Purdy’s new idea for online learning
Chancellor: ‘Technology has a huge role in education now’
Online learning isn’t anything new in today’s school systems, but Purdy has some ideas for the next school year to accommodate the students who take online courses.
Steven Chancellor, Purdy superintendent, said there are a couple of different virtual learning options offered in Purdy.
“One of them is called Missouri Options, which is for students over the age of 17 and more than one grade level behind their peers,” he said. “It is a way for them to get caught up and to graduate.”
Chancellor said it is a standalone course, so those students would be removed from the normal classroom, and they would go onto the virtual platform.
“The number of students doing that varies,” he said. “Sometimes, we only have one student doing it.”
Chancellor said it is not intended to be a go-to option.
“It is not ideal for us to have students that far behind,” he said. “It is definitely more of an as-needed or when-needed option.”
Chancellor said the school didn’t need a designated teacher for that program, especially if there was a chance that there wouldn’t be any students in it.
“But, then there is the issue of dual credit, and AP class or taking online college classes,” he said. “Those students technically need to be assigned to a teacher.”
Chancellor said since it happens throughout the day, the students would be paired with teachers while they had classes.
“The students would sit in on a class and do their work separately,” he said. “It was working just fine, but we have decided to centrally locate that class.”
Chancellor said a classroom has been dedicated to online courses where the students walk in with their device and do their work.
“One student may be doing AP psychology, and someone may be doing calculus 2 or maybe even advanced chemistry,” he said. “The point is that now, they are in one centralized location with one teacher assigned to them.”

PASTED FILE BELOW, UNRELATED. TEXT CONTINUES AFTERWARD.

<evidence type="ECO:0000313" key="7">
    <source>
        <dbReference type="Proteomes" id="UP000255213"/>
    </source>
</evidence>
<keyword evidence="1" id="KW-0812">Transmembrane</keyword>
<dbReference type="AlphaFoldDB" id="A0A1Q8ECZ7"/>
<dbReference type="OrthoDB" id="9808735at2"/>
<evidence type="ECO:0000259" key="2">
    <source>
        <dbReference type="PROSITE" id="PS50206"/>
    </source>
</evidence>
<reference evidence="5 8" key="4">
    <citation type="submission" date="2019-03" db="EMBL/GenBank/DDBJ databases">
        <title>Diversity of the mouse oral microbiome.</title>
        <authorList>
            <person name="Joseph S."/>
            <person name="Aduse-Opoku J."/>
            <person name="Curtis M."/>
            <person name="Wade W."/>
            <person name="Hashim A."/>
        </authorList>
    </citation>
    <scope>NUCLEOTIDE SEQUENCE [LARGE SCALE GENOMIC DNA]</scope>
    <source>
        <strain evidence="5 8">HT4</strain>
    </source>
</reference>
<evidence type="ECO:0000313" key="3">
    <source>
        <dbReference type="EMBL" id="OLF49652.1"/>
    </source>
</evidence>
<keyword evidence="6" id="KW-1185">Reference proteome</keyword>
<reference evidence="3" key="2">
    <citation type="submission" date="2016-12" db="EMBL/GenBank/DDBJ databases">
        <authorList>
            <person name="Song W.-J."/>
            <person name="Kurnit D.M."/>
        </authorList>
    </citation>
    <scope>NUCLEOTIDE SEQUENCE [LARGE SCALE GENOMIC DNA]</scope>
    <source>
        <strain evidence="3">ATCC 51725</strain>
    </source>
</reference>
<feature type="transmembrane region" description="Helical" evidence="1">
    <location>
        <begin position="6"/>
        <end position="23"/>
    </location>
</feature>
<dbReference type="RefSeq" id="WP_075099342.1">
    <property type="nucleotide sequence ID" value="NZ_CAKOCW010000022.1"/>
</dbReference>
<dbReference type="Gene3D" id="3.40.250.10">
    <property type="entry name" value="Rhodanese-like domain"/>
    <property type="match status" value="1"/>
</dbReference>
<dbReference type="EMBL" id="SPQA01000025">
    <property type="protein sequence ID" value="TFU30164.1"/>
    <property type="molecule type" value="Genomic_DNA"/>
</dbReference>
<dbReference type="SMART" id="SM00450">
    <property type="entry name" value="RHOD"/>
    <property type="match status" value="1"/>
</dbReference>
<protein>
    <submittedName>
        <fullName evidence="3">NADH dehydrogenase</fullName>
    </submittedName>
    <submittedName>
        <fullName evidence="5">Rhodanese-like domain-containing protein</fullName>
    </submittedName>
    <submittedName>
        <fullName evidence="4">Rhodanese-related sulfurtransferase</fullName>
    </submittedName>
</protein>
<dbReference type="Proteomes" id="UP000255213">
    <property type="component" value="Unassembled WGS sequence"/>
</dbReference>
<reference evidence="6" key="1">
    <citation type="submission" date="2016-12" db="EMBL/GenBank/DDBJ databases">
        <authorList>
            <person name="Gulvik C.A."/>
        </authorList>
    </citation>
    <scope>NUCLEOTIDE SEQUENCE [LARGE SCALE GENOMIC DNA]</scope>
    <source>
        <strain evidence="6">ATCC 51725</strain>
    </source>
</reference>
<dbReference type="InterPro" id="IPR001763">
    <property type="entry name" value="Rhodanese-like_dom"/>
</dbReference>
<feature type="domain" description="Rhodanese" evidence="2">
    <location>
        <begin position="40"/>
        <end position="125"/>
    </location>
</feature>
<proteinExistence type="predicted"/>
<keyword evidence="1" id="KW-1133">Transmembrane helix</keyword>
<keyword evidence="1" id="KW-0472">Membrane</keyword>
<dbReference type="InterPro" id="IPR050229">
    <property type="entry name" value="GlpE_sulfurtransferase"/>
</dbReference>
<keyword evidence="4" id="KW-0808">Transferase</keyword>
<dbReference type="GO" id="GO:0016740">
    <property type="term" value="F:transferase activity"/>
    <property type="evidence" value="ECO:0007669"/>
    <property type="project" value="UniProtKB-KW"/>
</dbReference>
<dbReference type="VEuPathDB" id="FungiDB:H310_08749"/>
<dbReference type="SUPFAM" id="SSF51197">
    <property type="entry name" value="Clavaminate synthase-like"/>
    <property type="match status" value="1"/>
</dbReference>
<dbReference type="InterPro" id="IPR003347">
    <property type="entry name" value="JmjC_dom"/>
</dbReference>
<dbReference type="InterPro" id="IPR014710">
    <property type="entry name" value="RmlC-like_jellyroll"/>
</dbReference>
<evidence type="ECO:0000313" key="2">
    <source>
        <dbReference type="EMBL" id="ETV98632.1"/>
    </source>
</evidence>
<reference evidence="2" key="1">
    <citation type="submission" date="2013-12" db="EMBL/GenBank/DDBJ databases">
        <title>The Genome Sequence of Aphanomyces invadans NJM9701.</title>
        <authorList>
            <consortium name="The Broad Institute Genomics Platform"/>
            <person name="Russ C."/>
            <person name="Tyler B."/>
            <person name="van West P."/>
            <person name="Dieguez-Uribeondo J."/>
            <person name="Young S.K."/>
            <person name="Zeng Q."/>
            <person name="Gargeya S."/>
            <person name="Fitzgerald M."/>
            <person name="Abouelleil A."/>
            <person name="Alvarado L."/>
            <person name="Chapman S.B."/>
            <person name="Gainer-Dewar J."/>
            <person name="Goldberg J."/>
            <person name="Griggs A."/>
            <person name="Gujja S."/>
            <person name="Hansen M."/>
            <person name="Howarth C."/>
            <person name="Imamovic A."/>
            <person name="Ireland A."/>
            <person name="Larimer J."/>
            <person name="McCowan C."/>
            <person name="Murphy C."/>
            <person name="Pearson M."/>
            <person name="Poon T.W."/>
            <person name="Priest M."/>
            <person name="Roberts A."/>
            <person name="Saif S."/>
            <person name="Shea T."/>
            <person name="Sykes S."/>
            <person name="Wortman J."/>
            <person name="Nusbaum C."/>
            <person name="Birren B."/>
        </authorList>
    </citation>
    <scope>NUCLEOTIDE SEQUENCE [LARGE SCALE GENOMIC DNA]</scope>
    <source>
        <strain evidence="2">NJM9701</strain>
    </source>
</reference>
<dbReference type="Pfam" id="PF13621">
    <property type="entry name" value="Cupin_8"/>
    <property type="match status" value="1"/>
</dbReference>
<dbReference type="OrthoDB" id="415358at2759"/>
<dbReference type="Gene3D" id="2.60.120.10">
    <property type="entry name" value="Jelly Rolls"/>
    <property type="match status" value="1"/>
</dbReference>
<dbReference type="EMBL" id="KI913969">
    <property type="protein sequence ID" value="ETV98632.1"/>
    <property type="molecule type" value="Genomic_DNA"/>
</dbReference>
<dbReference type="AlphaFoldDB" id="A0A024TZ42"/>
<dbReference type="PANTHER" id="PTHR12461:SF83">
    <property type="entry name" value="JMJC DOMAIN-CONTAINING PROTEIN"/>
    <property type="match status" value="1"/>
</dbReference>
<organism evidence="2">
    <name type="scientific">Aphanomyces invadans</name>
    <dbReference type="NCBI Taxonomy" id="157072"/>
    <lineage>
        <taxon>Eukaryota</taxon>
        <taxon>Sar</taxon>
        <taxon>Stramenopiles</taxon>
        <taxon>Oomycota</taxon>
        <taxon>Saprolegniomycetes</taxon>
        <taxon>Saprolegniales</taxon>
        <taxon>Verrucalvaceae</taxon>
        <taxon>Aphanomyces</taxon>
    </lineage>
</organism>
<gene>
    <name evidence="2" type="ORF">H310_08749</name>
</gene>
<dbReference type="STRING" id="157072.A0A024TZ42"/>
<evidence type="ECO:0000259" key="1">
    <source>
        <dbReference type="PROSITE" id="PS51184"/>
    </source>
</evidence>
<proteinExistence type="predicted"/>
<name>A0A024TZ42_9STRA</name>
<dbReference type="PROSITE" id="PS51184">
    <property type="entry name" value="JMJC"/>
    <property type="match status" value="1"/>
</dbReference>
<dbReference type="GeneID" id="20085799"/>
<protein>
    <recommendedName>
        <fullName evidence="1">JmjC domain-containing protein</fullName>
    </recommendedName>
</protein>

Chancellor said foreign language is another part to this idea.
“We are having more students come to us requesting to get into a class that is something other than Spanish,” he said. “We have been thinking about how we can increase our diversity, and I think the second piece of this is that when a student comes to us that speaks a different language, they are fluent in reading and writing in that language.”
Chancellor said that isn’t always true, and those students need a proper education just the same.
“So, what we hope is that we can take the students that live in a multi-language home and deepen and broaden their education in their native language,” he said. “This would be an online education and in our minds we will pair the program to the student.”
Chancellor said this is the perfect opportunity to try out something like this.
“It is an idea that we have, and we have ideas here all the time,” he said. “If this proves to be ineffective and not helping our students, we will not be too prideful to go back and do something else.”
Chancellor said the district can’t help but acknowledge that technology has a huge role in education now.
“We are excited about it, and we are hoping it works,” he said.